Politics

Biden Admin Shortchanges Suburbs for Coronavirus Relief Money

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Urban boosters, which includes the largely urban based media class, often complain that red state governments have it in for blue cities. There’s a frequent stream of argumentation to this effect, such as this new piece in Politico on how states are taking power away from mayors.  read more »

How the Democrats Fell For Mussolini

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There’s a tendency today to see Benito Mussolini as a pathetic sideshow, an incompetent blusterer who went from Adolf Hitler’s idol to his lapdog. Yet in many ways, Mussolini’s notion of fascism has become increasingly dominant in much of the world, albeit in an unexpected form:  read more »

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Looking for Balance on Campus? Head South

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In an age of canceled college speakers and political indoctrination in K-12 schools, I am often asked where college students can go to be exposed to real viewpoint diversity and avoid a liberal monoculture.  read more »

Will Progressives Learn from the Cities?

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After a year of violence and unrest, large American cities serve as a cautionary tale for the progressives in Washington who want to move the country further to the left.  read more »

Fully Oligarchic Luxury Socialism

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What happens in California matters well beyond its borders. The Golden State’s cultural and technological influence on America, and the world, now could provide the nation’s next political template.  read more »

Why American Jews Are Looking to Israel

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For much of the past century, America has dominated the Jewish world. It has been a semi-sacred ‘safe place’, where anti-Semitism only rarely impinged on the national political culture. Yet today, American Jews face levels of anti-Semitism not seen since the 1930s, with half saying they have observed anti-Semitic incidents over the past year.  read more »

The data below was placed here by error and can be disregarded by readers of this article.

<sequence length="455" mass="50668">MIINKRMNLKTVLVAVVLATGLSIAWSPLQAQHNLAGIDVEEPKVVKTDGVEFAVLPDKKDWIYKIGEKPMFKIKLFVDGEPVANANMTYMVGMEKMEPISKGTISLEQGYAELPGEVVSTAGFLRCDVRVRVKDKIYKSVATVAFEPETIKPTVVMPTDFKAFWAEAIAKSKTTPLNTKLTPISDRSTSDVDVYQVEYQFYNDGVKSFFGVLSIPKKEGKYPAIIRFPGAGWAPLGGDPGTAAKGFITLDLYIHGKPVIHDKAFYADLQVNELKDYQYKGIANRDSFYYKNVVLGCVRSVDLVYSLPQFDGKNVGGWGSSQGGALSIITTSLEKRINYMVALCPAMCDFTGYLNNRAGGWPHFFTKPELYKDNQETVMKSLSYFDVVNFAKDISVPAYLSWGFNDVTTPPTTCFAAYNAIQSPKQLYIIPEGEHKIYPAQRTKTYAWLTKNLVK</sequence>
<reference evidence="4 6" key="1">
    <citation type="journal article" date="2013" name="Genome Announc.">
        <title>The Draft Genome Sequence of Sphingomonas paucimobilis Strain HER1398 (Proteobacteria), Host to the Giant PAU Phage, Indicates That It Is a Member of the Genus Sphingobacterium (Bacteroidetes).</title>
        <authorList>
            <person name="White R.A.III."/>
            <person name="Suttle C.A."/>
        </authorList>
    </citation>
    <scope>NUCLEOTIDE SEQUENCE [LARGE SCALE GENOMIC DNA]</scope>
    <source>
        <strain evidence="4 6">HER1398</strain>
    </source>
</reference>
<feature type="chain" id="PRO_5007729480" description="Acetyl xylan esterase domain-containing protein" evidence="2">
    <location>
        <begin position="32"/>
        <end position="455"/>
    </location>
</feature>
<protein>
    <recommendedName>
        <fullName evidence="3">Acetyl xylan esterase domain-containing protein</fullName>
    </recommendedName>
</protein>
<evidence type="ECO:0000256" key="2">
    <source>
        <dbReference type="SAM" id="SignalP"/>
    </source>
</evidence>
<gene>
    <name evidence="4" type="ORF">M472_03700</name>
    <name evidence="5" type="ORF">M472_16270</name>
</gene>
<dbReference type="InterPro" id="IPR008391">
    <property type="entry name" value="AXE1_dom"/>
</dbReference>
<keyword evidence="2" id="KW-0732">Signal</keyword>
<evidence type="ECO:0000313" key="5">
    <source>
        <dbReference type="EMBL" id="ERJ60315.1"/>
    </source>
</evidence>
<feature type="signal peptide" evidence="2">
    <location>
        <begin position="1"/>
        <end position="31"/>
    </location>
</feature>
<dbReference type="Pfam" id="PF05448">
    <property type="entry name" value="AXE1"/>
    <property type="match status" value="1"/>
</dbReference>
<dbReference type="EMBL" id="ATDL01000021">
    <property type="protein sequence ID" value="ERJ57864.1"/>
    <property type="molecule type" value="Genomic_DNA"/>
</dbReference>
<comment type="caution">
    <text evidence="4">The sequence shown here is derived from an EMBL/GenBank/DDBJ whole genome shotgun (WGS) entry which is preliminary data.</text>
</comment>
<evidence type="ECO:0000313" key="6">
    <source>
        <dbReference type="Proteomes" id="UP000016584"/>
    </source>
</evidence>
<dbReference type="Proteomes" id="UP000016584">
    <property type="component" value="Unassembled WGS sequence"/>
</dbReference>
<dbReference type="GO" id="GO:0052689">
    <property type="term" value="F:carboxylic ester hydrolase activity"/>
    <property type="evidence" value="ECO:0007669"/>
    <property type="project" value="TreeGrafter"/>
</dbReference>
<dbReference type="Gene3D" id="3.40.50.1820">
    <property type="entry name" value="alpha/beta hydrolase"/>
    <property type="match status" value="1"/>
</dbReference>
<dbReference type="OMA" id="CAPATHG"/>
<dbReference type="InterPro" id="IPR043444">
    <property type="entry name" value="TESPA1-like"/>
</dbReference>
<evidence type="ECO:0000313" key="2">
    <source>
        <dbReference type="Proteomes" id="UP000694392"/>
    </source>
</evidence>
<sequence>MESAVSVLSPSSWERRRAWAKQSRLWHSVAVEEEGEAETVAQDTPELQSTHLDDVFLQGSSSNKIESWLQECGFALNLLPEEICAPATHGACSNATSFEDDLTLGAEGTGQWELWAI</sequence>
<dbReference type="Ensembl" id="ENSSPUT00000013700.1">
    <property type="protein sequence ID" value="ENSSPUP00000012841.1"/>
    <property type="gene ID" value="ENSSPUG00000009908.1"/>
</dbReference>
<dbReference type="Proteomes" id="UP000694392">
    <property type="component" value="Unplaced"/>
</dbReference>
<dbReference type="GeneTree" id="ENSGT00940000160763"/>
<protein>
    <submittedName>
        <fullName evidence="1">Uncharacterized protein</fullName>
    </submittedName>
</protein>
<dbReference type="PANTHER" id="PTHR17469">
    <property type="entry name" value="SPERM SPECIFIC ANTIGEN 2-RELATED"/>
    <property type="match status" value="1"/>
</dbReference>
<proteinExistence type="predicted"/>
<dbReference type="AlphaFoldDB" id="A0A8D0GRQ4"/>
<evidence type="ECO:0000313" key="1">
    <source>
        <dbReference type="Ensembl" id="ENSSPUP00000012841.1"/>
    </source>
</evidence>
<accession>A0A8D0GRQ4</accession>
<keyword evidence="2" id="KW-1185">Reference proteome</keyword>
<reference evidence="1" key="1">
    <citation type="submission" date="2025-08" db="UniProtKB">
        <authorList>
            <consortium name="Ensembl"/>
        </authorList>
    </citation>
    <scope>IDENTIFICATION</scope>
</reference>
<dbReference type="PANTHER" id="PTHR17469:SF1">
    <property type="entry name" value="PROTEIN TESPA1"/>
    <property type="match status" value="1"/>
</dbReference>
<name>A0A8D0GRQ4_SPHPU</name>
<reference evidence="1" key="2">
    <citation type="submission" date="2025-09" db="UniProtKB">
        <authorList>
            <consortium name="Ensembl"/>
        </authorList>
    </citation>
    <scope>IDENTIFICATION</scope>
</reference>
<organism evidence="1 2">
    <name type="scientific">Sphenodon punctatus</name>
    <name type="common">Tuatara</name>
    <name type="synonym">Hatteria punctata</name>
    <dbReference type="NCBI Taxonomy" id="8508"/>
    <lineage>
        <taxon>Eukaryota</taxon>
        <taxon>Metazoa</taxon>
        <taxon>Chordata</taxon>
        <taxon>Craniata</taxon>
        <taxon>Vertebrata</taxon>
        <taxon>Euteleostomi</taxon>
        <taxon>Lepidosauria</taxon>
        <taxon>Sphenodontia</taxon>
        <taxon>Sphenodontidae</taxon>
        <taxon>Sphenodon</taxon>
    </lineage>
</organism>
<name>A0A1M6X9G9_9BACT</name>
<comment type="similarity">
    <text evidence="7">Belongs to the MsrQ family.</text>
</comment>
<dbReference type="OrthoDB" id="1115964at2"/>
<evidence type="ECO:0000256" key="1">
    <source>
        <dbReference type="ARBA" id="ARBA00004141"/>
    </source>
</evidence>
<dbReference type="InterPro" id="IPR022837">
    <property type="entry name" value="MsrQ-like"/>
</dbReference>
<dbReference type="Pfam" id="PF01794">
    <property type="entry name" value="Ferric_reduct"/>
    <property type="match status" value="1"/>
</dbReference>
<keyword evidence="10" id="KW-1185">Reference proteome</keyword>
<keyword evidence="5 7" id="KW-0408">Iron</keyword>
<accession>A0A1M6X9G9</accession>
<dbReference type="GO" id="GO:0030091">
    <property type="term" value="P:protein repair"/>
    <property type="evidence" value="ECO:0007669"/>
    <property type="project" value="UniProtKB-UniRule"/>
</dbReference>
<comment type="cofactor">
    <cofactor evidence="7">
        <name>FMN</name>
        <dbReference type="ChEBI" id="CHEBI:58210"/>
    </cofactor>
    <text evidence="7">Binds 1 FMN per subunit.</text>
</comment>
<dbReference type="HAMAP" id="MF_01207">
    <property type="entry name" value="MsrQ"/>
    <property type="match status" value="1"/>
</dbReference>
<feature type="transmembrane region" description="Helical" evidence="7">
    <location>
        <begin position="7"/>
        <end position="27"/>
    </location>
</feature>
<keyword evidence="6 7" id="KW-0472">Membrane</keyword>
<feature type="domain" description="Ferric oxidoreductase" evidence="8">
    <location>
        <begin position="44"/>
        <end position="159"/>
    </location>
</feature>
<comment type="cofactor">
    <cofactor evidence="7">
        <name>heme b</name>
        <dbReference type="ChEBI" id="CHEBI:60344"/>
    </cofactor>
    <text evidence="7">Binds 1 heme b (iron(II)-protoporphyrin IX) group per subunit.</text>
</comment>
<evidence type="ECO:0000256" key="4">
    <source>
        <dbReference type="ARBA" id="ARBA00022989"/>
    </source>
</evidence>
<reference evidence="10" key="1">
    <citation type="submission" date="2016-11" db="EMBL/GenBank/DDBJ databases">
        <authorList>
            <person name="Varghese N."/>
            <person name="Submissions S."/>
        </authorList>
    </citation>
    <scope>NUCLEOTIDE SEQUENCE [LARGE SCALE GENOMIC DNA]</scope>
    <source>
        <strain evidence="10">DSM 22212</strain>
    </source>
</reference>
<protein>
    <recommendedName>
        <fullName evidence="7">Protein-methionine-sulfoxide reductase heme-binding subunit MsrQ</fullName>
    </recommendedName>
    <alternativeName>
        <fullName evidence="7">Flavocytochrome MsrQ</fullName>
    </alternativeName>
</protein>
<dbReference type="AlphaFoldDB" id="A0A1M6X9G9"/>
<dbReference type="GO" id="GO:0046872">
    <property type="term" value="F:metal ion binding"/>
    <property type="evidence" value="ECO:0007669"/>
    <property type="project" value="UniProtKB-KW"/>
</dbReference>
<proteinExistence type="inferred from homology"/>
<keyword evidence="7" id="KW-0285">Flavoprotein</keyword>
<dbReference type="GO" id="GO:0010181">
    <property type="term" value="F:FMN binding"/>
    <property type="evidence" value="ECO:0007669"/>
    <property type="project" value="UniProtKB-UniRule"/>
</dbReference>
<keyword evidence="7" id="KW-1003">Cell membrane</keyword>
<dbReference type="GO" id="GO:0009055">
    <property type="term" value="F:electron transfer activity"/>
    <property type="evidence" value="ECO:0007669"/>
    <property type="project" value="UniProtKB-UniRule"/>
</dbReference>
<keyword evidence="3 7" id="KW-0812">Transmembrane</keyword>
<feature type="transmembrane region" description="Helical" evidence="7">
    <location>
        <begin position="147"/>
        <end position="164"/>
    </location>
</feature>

American Cincinnatus

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Henry Cabot Lodge Jr. is one of those people—like, say, McGeorge Bundy, W. Averell Harriman, or Allen Dulles—who has largely faded from public consciousness. People may still recognize such names, but they’re rarely aware of what these people did, save perhaps for some older boomers with personal memories.  read more »

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The Right and Left Are Both Wrong on Immigration

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Immigration has always been a hot button issue in America, and our generation is no different. Most recently, controls on immigration have been portrayed as racist and repressive by the open-borders Left and too expansive by the increasingly nativist Right.  read more »

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The Battle Between the Two Americas

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In recent history, the United States has arguably never been so divided — but not in the way you might think. Yes, the country has been split by the culture wars, with their polarising focus on race and gender. But behind the scenes, another conflict has been brewing; shaped by the economics of class, it has created two Americas increasingly in conflict.  read more »

Celebrating the Transit Work of Curitiba's Jamie Lerner

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Jamie Lerner, who served as mayor of Curitiba, Brazil and governor of the state of Parana passed away in late May. Lerner was about as unique as possible for an elected official --- one who, at least in urban planning --- managed not only to fashion a vision of “what could be” for his municipality’s citizenry, but also delivered it. An integral part of his success (see below) was to reject long-term megaprojects for what can be accomplished in the near term.  read more »